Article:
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Inanc Cakil
Inanc Cakil

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Is super.super.method() allowed in Java?

I encountered this question through an interview process. I thought to myself that I haven’t seen this usage and wondered what might be the reason for it to be not allowed. I didn’t know the answer. After the interview, I looked for it and found that it is, indeed not allowed in java, but why?

In C++, we can use the scope resolution operator (::) to access any ancestor’s member in the inheritance hierarchy but in Java, we can access grandparent’s members only through the parent class.

So the question is “Why is super.super.method() not allowed in Java?”

Because it violates encapsulation. Encapsulation is a principle of wrapping code and data(variables) together into a single unit. It’s one of the four fundamental OOP concepts. The other three are inheritance, polymorphism, and abstraction.

Encapsulation is often used to implement a data-hiding mechanism. This mechanism reduces the accessibility of attributes to the current class and uses public getter-setter methods to control and restrict external access to these attributes. These methods not only allow you to define which attributes can be read or updated, but it also enables you to validate the new value before changing the attribute.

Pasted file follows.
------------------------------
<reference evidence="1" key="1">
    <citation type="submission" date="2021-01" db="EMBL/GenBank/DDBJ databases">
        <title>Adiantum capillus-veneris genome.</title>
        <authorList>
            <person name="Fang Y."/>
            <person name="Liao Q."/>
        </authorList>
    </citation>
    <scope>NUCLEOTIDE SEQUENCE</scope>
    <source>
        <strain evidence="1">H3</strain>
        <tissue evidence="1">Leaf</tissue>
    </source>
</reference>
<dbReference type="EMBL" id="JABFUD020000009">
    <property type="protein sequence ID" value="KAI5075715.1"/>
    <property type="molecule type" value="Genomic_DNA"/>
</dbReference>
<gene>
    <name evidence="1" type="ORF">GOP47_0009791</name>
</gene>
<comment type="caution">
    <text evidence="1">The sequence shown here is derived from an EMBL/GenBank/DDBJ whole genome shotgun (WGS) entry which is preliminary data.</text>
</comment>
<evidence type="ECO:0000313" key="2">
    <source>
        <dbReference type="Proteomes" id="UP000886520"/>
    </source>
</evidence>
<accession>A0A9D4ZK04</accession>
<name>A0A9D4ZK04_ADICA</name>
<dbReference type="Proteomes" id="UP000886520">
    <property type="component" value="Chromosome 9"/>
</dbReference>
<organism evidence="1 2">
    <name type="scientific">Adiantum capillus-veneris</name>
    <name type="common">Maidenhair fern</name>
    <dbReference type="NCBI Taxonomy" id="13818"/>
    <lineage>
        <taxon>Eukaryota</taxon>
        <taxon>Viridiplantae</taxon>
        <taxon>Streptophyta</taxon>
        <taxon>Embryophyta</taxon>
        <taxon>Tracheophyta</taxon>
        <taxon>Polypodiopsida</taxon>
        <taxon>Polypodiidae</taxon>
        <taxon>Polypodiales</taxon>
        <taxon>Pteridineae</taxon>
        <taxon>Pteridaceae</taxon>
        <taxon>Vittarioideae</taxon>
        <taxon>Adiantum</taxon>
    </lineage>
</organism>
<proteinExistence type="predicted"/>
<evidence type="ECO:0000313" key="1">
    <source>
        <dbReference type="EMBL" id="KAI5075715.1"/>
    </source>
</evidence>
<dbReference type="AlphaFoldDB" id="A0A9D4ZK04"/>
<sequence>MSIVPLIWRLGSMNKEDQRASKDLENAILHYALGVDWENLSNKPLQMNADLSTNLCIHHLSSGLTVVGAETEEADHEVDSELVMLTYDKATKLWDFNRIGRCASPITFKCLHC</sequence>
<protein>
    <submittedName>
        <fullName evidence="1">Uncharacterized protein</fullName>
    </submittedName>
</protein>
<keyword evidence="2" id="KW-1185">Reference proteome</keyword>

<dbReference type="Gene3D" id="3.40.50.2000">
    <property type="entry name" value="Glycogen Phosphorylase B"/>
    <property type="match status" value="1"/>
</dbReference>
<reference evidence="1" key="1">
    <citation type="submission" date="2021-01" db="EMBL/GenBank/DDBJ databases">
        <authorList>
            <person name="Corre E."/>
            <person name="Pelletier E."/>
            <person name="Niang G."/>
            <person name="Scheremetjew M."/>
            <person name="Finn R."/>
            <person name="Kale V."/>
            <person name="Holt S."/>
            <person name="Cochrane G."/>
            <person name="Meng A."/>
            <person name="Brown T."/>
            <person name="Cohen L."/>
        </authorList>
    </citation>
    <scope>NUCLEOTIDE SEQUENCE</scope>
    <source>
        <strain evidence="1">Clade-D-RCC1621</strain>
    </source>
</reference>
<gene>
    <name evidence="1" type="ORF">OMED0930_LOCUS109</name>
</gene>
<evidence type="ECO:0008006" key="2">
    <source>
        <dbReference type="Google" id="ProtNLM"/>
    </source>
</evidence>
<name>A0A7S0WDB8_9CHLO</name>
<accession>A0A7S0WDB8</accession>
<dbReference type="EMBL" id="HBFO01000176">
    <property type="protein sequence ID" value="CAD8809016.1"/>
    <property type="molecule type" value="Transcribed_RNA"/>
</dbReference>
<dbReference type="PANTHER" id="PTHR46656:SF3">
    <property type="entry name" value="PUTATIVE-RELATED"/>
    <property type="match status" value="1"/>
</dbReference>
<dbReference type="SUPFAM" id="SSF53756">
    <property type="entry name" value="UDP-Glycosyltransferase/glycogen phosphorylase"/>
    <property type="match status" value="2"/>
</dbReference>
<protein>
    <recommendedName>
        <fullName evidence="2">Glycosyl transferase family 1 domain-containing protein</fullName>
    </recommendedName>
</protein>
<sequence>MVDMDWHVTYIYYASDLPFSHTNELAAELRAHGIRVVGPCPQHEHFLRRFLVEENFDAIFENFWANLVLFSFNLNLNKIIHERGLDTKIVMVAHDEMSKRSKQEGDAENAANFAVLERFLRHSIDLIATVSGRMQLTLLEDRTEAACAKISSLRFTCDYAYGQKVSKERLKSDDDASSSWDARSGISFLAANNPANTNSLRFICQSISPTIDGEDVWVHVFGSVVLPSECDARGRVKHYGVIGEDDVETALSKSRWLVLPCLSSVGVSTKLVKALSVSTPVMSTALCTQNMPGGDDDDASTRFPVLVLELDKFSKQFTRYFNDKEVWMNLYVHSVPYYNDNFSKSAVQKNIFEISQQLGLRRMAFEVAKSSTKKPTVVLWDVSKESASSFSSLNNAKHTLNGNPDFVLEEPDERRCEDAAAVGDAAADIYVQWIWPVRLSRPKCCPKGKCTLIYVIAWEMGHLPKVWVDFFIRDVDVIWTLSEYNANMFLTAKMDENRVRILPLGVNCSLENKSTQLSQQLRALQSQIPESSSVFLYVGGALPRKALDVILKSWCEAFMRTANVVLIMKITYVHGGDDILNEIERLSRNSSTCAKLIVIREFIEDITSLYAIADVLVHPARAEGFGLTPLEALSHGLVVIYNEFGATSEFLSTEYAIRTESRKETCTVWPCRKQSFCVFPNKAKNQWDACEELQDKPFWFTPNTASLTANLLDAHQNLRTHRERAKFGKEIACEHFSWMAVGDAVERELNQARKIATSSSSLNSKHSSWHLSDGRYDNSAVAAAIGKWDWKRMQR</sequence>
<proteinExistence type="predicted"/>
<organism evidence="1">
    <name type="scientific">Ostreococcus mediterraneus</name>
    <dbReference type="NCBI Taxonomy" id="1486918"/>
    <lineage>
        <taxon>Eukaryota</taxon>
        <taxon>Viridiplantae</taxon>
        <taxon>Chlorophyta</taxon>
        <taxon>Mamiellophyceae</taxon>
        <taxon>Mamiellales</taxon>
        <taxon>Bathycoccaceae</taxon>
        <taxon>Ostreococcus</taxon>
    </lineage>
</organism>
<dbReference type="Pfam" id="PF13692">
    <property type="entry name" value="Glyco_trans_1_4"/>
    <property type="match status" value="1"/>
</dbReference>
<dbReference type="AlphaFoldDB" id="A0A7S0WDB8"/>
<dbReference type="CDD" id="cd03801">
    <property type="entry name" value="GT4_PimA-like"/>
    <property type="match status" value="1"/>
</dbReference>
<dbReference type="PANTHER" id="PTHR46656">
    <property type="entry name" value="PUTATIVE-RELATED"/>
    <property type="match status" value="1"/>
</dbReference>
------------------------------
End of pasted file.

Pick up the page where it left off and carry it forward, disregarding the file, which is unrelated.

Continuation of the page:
With Encapsulation, the fields of a class can be made read-only or write-only and a class can have full control over what is stored in its fields.

Therefore, we shouldn’t be able to bypass the parent class’s behaviour. It makes sense to sometimes be able to bypass your own class’s behaviour (particularly from within the same method) but not your parent’s!

For example, we have a base “collection of items”, a subclass representing “a collection of red items” and a subclass of that representing “a collection of big red items”.

With super.super.add(item) we could add anything and the invariant in RedItems is broken.

Okay, but why does C++ allow this?

When I searched for this question, I found this answer:
Because c++ doesn’t care if you shoot yourself in the foot :)
I think the main reasons are the flexibility and the fact that C++ assumes we understand how to programs to the edge of bytes and RAM while Java assumes we don’t know how to program and Java doesn’t allow us to design software poorly.

This article was originally published on medium:

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